A lot of eLearning would look better if it looked like CRAP. No, I’m not saying it should look baaaaad – I’m saying you should use the four overarching principles of visual design: Contrast, Repetition, Alignment, and Proximity. Why? People form opinions about your eLearning very quickly, and that goes for eLearning visual design as well.
- Part 1
- Part 2
If your eLearning visual design is in need of an upgrade, the C.R.A.P. principles that Robin Williams describes in her terrific book, The Non-Designer’s Design Book, might help you move learners’ opinions in a more positive direction. Funny acronym (that so many of you made great jokes about on Twitter after reading Part 1). Good results.
As I said last time, I’m not a visual designer by training. But I’m a great reader, listener, and mimic. And I know how critical visual design is to what we do. The purpose behind these design principles is to make what people see in front of them aesthetically pleasing. If what we deliver looks bad, it forms a bad impression. If it forms a bad impression, learners instinctively don’t like it. If they don’t like it, learning is negatively impacted. Perception is reality. Unfair maybe, but them’s the breaks.
I’m an instructional designer, so my explanations in this article are trainer or instructional-designer oriented. If you’re a graphic designer and want to add to these explanations, please feel free to add comments and links in the comments area following the article!
I discussed Contrast and Repetition (the C. and R. in C. R. A. P.) in last month’s article. Now it’s time to tackle Alignment and Repetition.
Alignment involves how you place items, text as well as graphics, on the page. Rookie designers often dump things on the page, fall where they may. Professional designers intentionally align items with each other, in relationship to each other.
Look at any screen or Web page. Where do your eyes fall? Do they jump around to different elements or do they move in a logical order? Ideally, your eyes move in a logical order. This exercise gives you a sense of whether the designer threw the screen together or designed it.
Robin Williams explains that, ideally, items on the page should feel like they are connected in your mind via an invisible line. Figure 1 shows the items on a screen before alignment and Figure 2 shows those same items after alignment with each other.
Figure 1. Images and text before attention to alignment
Figure 2. Images and text after attention to alignment
To learn multiple methods for aligning items on the page in PowerPoint, check out my Learning Solutions article Beginning Instructional Authoring: Line ‘Em Up at http://www.learningsolutionsmag.com/articles/695/beginning-instructional-authoring-line-em-up.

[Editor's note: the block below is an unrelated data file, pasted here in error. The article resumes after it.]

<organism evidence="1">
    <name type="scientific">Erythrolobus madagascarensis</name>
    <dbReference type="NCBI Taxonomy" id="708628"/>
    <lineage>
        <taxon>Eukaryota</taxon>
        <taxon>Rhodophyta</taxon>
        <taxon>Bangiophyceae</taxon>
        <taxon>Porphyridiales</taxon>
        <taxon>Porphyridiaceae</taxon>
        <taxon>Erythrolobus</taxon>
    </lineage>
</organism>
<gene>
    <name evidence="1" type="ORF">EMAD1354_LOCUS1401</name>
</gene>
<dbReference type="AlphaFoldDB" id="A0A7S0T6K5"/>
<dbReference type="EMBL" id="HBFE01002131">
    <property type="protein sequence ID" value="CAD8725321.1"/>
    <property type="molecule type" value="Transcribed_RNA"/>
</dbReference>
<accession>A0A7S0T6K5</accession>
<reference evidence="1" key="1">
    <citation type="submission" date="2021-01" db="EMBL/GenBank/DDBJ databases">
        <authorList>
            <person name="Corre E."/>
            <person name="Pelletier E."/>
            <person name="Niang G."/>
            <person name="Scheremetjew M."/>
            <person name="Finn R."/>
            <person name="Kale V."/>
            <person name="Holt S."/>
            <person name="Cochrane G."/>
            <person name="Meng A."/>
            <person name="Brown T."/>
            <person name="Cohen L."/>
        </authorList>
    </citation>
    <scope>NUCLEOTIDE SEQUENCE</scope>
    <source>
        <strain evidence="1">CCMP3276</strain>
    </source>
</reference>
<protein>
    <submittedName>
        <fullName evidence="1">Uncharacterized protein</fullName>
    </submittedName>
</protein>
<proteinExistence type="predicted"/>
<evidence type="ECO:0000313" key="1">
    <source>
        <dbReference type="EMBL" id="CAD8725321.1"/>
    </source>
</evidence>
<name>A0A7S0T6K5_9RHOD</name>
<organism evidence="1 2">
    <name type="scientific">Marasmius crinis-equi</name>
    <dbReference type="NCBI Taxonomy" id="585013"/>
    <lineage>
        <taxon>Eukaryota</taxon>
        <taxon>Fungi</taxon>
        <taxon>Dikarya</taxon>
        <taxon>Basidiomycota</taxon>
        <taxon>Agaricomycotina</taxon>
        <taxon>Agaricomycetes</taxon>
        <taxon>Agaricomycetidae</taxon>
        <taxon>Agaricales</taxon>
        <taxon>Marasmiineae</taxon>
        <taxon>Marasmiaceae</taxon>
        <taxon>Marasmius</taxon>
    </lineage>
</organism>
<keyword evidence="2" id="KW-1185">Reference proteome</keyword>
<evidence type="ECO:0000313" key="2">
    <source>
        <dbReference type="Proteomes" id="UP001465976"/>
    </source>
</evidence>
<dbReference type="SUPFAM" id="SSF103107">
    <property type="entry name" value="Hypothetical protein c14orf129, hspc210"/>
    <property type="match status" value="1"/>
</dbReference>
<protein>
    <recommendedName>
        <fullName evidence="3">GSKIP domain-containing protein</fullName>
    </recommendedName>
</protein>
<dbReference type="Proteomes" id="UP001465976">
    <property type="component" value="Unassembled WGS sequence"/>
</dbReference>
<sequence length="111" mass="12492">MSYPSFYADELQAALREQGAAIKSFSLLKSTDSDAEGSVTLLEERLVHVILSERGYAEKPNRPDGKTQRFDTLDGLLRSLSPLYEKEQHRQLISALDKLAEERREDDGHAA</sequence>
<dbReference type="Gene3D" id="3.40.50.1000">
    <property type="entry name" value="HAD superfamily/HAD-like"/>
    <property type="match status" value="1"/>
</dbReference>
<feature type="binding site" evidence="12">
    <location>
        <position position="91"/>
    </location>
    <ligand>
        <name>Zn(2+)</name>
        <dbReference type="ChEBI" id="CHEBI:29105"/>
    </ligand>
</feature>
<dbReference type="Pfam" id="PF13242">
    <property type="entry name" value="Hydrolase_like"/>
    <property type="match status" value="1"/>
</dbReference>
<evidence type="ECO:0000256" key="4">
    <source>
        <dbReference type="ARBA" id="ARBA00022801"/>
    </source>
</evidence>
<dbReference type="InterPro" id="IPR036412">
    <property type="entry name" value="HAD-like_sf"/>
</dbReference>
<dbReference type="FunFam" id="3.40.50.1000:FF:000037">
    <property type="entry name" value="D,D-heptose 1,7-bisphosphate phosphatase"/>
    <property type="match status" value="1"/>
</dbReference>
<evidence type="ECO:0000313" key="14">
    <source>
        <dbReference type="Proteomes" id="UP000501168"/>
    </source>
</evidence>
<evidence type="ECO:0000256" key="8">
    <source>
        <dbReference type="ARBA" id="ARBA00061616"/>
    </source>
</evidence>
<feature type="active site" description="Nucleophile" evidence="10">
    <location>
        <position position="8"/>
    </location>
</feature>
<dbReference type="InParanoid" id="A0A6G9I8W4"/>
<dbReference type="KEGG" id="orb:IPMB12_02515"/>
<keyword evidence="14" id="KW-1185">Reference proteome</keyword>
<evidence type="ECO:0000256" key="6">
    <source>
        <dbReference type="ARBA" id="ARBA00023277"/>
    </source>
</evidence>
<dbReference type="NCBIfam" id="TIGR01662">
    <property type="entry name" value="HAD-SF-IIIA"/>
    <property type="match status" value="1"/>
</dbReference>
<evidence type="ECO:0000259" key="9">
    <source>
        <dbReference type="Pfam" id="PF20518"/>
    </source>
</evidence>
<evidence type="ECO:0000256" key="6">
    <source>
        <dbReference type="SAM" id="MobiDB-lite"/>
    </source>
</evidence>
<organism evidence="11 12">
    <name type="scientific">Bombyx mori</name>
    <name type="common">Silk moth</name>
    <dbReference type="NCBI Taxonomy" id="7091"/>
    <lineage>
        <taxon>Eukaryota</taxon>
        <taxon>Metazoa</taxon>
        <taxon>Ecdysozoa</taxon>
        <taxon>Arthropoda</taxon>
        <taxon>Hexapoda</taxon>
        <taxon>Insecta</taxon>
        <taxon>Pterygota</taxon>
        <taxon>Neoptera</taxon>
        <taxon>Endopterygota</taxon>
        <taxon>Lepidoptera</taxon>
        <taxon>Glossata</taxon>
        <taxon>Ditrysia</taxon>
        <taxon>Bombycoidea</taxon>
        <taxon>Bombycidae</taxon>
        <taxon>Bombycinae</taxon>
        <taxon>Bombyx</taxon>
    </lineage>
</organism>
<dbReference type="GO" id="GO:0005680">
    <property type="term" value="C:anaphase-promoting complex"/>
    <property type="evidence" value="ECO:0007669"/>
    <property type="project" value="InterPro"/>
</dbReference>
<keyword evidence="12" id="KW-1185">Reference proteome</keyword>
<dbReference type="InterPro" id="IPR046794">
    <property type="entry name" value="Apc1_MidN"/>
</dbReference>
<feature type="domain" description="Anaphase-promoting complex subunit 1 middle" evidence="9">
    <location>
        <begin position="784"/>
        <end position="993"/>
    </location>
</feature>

Proximity on the screen provides a critical cue about whether items are or are not related. That is, the closer together they are, the closer they feel cognitively. So if you want to suggest that things are related, put them close together but don’t put them close together otherwise. Capice?
In this case, a picture really is worth a thousand words so let me just show you, because it’s so powerful. Figure 3 shows a few images with some text. Notice that they really don’t hang together and don’t really give you a sense of the story to come. Figure 4 pulls in a few more images, puts them in close proximity to one another, and in close proximity with the text. Big difference. Now you know have a much better feel for where this is going because the proximity gives you the clues you need.
Figure 3. Images and text before attention to proximity
Figure 4. Images and text after attention to proximity
In all of these examples, I was inspired by the examples in Robin Williams’ book. I may be an instructional designer but I easily learn from others! (And thank goodness for that!)
Getting it all together
As useful as these four overarching principles of visual design, Contrast, Repetition, Alignment, and Proximity, are, they really don’t stand alone. For example, all four principles are used in bulleted lists. Each bullet gets repeated (have you ever seen a single bullet in a bulleted list?) and the bullets are placed in close proximity to each other. They stand out in contrast to the rest of the text, aligned to one another. Many other commonly used design elements are a combination of these design principles. Look around you to see how this works. Look around you for inspiration. Save examples of things you find and emulate them.
The ultimate goal is for your visual designs to be so good that the visual design itself doesn’t really call out at all. If your visual design is good, learners should just notice that your instruction is amazing. Because, just like bad visual design makes instruction look bad, good visual design makes instruction look good. And that’s cool.